April 2016

The Beauty Of Building Science

Frank Fuller and Pat Grotlisch

You know that airflow and moisture can wreak havoc on your buildings, but do you know how and why? A little knowledge of building science can prevent these issues in future projects as well as diagnose and correct them in renovations.

The drafty structures of yesteryear were created with more hygric buffer capacity — the ability of airflow to move through, soaking up moisture that travels on the air and then releasing it over time. By contrast, we tightly seal today’s buildings to prevent heat loss. That prevents any wet materials from drying as quickly and leads to problems, like mold and mildew, that can wreak havoc.

To help, building scientists have identified the control layers that should make up a wall (and ultimately a building envelope) to manage the flow of moisture, air and heat. In descending order of what to address and manage first, they are:

  • Rain control layer – to keep water out of the building;
  • Air control layer – to seal air leaks and keep humidity out of the wall systems; and
  • Vapor control layer – to control diffusion and prevent or allow vapor diffusion through materials, depending on the situation. Together, these first three components make up the weather-resistant barrier (WRB).
  • Thermal control layer – to manage insulation and air sealing, thus reducing the space-conditioning load by preventing heat loss (in cold climates) and heat gain (in hot climates).

Continuity between all the layers, along with the building structure, is key. For example, there are transitions, such as between a wall and a slab or roof. They require transition components like flashing or sealants to address the enclosure assembly so the layers work together cohesively, like a well-oiled machine. If something is missing from one layer of the assembly, it will push the problem onto the next layer, resulting in a domino effect gone awry.

Air and moisture flow (moving from warm to cold, moist to dry, and areas of higher pressure to lower pressure) as well as condensation and dew point (moist air carried into a wall cavity by air leakage will condense on the first hard surface it encounters that is colder than its dew point) will greatly affect the projects you are designing and building. If you strategize your control layers, you can prevent any problems from arising. You can do this by selecting and placing the right insulation to manage the temperature in the stud cavity; designing and placing a proper vapor retarder to manage the amount of water vapor migrating into the wall; and creating an optimal WRB layer.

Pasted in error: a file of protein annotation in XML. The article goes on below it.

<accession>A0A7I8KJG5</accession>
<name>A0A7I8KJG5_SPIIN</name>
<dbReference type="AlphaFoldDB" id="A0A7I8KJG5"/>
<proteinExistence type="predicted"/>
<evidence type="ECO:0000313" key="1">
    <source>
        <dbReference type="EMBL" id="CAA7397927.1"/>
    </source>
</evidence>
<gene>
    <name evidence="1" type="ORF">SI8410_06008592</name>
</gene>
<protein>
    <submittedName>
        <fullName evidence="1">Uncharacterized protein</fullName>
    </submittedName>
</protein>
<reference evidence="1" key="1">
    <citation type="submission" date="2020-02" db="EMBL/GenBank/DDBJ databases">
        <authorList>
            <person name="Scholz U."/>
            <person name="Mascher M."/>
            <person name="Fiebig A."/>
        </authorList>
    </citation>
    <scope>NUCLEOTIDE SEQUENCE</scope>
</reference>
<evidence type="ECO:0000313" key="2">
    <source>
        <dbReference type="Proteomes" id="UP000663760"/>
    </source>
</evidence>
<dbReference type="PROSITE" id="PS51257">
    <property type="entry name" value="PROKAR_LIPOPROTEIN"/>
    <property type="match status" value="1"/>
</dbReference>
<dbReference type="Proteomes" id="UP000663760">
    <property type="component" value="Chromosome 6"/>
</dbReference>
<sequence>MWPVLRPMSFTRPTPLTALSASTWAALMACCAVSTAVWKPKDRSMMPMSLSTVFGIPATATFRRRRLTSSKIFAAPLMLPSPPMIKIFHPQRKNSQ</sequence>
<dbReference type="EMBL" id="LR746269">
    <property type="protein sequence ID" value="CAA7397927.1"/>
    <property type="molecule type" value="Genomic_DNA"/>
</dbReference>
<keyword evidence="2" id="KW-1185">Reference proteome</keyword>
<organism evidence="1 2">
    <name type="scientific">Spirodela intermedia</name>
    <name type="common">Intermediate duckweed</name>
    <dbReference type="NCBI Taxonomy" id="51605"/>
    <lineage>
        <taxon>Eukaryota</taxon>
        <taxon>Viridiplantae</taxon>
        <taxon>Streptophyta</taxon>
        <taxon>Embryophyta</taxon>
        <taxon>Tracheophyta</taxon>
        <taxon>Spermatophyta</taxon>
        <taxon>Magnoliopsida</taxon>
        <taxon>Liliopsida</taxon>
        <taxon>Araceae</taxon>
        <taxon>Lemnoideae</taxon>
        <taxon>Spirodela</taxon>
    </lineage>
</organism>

Yes, you can do it all, and we can help you. We can provide more than enough excellent ammo to help you fight the good fight and build a better — or rather, the best — wall and assembly. Keep these products in your arsenal, and you are well on your way to building an ideal continuous building envelope:

Gold Bond® brand eXP® Interior Extreme® Gypsum Panels
Gold Bond® brand eXP® Sheathing
Gold Bond® brand eXP® Shaftliner
DEXcell® brand Glass Mat Roof Board
DEXcell® brand FA Glass Mat Roof Board
DEXcell® brand Cement Roof Board

Building science is a complex subject, and we want to help ensure that you are checking all the right boxes and your building envelopes are meeting all the appropriate standards. Call us today, and we can talk with you more about this. As always, we are here to help you design and build better.

"For years the EPA has focused attention on improving the quality of the exterior environment. However, individuals spend approximately 70 percent of their time indoors. LEED recognized the importance of the quality of indoor air to the productivity and health of building occupants by including it as one of the major categories. Through awareness of building science, we know that air transfers between the exterior and interior of buildings creating opportunities for problems with mold and moisture. National Gypsum’s fiberglass-faced gypsum board is GREENGUARD certified and contributes to good indoor environmental quality by protecting against mold, moisture and exposure for wall and roof applications."